that he was my father? Yes. What I found wouldn’t have convinced
anyone; it didn’t even convince me, but it did suggest that further investigation
was called for. This is what I found: some photographs of my mother
in an album in the bottom drawer of Dudley’s desk. There was nothing
sexually suggestive about these photographs, but there was in his having
kept an album exclusively devoted to photographs of my mother something
strongly suggestive of his having played the essential role in my paternity,
it seemed to me. Dudley had been an amateur of photography, and he
was always volunteering to take photographs at family gatherings.
Apparently, he had kept copies for himself of the pictures in which my
mother appeared. I would say that the photographs showed my mother
from about thirteen to twenty-four, her age when she gave birth to me.
In the last photographs of her that he had pasted into the album, she was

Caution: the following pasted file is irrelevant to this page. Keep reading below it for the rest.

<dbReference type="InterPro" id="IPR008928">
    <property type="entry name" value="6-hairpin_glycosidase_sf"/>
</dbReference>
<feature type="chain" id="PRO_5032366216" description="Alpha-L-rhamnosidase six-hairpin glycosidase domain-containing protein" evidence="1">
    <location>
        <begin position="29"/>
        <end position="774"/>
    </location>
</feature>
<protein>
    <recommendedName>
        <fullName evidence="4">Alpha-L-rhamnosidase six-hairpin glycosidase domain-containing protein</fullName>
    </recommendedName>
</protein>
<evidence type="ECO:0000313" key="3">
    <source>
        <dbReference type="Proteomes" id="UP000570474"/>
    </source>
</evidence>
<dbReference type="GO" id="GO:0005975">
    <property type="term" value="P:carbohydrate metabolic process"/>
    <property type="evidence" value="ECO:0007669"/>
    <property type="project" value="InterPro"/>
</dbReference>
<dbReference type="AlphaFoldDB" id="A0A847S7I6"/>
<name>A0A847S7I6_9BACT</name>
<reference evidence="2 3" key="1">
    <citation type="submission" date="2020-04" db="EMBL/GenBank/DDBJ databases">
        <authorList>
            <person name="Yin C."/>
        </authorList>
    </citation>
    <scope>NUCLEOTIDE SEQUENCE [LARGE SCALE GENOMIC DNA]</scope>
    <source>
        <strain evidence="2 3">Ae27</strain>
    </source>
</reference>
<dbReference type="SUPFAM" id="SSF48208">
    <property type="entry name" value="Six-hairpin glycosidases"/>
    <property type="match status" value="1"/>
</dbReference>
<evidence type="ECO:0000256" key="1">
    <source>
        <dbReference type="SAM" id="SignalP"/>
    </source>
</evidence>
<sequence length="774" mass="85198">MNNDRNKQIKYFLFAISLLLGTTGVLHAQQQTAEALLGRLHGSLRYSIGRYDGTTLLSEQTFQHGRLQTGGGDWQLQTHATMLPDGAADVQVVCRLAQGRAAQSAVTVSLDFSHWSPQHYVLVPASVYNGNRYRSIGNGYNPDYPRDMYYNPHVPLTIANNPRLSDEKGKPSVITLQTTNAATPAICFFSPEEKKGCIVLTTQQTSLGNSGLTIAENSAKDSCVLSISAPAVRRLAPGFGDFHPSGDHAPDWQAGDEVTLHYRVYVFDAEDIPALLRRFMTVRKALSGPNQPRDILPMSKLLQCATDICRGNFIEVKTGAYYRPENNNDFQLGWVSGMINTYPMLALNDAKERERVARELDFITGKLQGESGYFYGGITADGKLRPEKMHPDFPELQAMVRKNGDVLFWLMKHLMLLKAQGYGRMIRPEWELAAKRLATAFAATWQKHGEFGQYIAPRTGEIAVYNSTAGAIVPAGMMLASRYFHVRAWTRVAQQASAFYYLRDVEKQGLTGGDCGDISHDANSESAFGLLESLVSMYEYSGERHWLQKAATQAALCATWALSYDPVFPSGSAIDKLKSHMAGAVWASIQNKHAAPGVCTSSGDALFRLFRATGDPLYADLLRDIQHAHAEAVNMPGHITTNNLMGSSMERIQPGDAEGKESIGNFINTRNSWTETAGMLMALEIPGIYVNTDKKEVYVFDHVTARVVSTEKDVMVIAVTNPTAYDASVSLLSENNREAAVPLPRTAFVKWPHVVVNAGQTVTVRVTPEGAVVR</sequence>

pregnant. At that point, he had stopped adding pictures to the album.
It contained no pictures of me.
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Cyril Connolly, Enemies of Promise
Copyright © 2001 by Eric
Inflating a Dog is a work of fiction. The characters, incidents,
dialogues, settings, and businesses portrayed in it are products
of the author’s imagination and are not to be construed as real. Any
resemblance to actual events or persons, living or dead, is entirely coincidental.
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Picador USA will publish Inflating a Dog in the summer of 2002.